The N.C. Court of Appeals has granted a temporary stay in the N.C. Farm Bureau Federation's challenge of state animal waste regulations.
City leaders remain mostly ambivalent to the rising crime in one of the most popular US tourist destinations
Public health officials from the North Carolina Department of Health and Human Services are encouraging residents and visitors to take precautions to prevent mosquito-borne illness following recent cases of West Nile virus in several parts of the state.
North Carolina honored by the Robert Wood Johnson Foundation & the National Academy for State Health Policy with 2022 Medicaid Innovation Award
An Army paratrooper stationed at Fort Bragg in Fayetteville, North Carolina, died after being shot outside his apartment.
Suicide is among the top five leading causes of death for people ages 10 to 65 in North Carolina.
A 17-year-old has been charged with first-degree murder in the brutal killings of two North Carolina teenagers, whose bodies were found with numerous bullet wounds.

HbAD1

The State Board of Elections will hold a remote meeting beginning at 9 a.m. Tuesday, September 20, 2022.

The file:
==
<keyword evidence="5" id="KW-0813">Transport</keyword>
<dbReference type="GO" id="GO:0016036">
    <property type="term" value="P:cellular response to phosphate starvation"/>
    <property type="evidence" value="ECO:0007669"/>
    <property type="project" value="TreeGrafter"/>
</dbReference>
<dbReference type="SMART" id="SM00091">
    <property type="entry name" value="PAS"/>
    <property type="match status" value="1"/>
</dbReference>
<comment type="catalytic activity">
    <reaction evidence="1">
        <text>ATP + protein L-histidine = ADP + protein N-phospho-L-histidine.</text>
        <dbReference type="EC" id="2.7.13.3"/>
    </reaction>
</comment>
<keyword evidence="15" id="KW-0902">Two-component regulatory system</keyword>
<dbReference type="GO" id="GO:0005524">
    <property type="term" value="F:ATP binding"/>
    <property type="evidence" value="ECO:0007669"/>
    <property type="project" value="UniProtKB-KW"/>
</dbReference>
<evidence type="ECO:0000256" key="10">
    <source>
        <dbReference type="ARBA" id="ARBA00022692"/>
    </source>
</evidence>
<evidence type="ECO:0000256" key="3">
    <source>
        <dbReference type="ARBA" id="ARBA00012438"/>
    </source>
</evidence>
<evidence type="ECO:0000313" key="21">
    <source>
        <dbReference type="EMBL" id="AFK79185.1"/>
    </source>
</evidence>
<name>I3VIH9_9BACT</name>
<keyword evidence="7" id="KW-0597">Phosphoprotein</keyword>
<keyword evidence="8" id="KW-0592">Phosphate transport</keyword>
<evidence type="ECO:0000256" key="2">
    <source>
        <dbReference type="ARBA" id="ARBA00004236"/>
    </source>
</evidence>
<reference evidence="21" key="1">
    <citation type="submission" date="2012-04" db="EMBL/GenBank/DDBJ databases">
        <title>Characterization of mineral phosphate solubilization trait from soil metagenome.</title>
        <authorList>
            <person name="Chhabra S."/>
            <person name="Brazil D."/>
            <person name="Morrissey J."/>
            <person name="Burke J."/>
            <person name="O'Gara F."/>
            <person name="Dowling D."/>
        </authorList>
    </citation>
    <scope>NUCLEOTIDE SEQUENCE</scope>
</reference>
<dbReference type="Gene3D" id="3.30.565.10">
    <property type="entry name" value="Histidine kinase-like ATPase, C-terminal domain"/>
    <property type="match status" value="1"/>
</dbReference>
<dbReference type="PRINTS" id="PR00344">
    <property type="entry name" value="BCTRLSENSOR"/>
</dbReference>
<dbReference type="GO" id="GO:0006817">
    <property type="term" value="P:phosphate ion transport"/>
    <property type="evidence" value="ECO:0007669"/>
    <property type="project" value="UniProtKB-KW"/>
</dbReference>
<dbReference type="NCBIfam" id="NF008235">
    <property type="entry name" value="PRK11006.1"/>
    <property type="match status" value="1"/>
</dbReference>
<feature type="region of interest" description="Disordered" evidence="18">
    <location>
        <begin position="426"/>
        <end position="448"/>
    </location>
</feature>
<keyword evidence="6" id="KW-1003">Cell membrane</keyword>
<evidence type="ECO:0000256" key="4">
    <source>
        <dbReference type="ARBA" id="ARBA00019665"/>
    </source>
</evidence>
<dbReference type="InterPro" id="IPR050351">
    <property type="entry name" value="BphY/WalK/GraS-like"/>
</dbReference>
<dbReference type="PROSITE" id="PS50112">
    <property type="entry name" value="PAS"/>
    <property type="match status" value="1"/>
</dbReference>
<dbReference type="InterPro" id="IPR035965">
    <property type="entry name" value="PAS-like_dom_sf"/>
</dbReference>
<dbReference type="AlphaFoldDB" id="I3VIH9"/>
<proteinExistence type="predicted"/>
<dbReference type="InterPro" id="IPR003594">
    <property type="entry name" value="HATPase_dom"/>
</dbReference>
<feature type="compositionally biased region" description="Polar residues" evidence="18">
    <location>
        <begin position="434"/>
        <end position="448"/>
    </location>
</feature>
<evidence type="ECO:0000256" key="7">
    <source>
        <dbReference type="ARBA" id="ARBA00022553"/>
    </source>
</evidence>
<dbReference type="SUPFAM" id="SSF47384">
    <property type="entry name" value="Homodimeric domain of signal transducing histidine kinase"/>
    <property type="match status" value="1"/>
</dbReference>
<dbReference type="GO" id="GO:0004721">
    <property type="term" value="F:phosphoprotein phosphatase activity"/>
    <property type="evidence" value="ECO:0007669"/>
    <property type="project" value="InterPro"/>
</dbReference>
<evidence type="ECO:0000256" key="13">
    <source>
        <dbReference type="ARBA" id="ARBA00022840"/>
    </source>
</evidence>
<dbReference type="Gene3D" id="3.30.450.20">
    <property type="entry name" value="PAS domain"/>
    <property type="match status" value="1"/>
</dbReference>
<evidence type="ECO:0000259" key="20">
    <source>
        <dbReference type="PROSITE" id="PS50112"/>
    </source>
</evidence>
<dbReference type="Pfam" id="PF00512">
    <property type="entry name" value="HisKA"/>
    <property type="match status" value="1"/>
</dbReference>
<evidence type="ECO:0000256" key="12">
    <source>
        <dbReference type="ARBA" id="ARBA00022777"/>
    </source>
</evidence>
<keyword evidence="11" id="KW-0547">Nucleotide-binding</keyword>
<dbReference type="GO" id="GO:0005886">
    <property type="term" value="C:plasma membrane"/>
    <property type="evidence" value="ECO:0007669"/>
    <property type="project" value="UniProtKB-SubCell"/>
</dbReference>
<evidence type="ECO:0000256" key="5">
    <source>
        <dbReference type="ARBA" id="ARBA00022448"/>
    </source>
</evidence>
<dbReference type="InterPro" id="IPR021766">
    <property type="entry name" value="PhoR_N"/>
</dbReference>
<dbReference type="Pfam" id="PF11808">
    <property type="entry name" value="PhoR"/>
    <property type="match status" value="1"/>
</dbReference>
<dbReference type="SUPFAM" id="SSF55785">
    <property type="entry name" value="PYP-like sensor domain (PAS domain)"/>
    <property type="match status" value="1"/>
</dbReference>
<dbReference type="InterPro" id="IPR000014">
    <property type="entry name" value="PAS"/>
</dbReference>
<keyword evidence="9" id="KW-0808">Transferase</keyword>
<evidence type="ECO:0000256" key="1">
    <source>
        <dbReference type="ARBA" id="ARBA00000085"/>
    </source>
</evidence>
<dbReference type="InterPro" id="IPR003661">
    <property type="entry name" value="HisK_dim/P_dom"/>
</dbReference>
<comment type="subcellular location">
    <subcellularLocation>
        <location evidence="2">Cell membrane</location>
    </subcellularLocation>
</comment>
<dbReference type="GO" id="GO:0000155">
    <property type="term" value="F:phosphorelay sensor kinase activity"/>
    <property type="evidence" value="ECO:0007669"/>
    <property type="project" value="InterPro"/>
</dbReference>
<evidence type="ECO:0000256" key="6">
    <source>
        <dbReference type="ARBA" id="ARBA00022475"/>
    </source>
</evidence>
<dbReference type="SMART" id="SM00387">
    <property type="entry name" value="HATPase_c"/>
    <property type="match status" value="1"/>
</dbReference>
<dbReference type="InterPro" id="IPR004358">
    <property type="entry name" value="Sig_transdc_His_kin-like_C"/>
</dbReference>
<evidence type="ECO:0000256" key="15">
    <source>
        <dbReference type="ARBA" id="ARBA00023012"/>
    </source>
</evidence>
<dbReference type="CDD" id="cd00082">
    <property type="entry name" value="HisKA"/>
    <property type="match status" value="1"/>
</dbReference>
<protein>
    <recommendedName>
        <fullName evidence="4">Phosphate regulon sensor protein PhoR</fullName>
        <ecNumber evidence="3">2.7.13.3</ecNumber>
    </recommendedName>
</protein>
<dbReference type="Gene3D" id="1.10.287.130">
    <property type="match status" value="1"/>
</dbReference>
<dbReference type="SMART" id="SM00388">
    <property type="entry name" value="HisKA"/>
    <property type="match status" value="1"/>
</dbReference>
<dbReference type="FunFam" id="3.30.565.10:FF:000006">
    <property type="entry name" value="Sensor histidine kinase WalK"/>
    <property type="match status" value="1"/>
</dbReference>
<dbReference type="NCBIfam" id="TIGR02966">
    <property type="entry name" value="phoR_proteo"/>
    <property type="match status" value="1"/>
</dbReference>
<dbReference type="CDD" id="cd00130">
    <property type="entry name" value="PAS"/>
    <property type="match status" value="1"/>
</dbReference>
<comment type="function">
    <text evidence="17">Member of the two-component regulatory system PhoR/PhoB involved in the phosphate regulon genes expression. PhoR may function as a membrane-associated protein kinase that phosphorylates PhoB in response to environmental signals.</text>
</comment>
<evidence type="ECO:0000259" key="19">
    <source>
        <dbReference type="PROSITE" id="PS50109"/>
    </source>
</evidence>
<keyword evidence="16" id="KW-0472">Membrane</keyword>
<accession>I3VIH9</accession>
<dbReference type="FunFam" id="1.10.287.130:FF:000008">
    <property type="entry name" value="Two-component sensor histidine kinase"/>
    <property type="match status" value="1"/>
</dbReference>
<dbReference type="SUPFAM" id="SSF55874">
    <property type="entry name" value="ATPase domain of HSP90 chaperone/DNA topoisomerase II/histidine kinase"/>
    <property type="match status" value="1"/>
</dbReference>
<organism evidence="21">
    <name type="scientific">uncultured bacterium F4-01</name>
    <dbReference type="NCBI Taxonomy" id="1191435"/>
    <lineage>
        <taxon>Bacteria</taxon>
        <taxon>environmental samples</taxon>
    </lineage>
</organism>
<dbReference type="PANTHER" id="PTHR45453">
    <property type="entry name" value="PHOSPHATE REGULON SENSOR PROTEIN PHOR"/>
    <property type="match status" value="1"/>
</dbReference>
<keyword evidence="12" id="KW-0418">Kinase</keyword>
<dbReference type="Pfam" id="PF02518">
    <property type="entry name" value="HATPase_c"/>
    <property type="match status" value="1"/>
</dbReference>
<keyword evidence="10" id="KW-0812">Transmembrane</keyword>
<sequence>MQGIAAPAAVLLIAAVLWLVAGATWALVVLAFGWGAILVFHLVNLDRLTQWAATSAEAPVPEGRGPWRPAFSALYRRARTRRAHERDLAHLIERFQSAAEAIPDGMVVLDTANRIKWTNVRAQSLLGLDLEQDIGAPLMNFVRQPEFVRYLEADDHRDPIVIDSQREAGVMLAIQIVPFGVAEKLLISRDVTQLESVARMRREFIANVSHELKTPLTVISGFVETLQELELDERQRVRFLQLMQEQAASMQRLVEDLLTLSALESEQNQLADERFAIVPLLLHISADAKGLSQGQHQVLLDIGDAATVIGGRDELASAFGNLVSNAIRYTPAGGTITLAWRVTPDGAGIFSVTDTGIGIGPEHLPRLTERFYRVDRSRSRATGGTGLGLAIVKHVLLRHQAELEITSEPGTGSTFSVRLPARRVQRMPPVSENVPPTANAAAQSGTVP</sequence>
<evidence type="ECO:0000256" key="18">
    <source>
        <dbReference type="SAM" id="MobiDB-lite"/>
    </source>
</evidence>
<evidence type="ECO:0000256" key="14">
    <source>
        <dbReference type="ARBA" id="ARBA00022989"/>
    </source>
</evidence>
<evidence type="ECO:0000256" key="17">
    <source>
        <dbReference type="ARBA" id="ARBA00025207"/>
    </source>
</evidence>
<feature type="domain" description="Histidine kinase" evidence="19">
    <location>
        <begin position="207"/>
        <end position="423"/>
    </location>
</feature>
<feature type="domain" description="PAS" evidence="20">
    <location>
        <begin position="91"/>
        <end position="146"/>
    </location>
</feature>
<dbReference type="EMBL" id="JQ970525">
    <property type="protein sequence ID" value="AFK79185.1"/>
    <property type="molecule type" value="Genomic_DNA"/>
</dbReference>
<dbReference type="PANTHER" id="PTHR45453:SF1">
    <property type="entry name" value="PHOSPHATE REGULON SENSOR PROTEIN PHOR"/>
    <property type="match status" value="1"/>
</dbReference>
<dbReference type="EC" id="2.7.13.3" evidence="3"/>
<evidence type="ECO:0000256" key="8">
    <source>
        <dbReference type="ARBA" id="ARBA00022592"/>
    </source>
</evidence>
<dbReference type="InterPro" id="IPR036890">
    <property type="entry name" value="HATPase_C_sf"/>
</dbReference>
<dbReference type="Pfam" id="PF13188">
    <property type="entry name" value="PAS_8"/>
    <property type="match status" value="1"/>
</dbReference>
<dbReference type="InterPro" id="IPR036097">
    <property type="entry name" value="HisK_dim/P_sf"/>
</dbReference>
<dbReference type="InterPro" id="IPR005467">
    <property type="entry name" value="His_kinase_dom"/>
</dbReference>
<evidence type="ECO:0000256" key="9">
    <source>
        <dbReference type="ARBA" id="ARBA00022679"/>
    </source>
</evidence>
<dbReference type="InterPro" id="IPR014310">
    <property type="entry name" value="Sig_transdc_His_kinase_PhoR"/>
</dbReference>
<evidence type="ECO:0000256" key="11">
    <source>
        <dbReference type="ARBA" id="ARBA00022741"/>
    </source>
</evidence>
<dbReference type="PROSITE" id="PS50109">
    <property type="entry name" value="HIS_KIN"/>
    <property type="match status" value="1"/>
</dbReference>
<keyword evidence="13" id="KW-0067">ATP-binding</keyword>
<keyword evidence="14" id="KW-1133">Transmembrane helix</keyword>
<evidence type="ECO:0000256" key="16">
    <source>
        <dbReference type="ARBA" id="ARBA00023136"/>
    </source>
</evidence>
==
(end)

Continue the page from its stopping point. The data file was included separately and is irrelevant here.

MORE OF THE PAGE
A Brunswick County charter school operator is asking the U.S. Supreme Court to reverse a lower court's decision to strike down the school's student dress code.
Grant support to boost compensation for North Carolina’s early care and learning teachers and staff will continue through December 2023, the North Carolina Department of Health and Human Services announced today.
The U.S. solicitor general, the federal government's top Supreme Court lawyer, will take part in oral arguments for a case involving race in UNC admissions.
On September 12, 2018, by Executive Order 13848, the President declared a national emergency pursuant to the International Emergency Economic Powers Act (50 U.S.C. 1701 et seq.) to deal with the unusual and extraordinary threat to the national security
This week, we begin a new phase in our COVID-19 response. We are launching a new vaccine – our first in almost two years – with a new approach.

HbAD2

 
Back to Top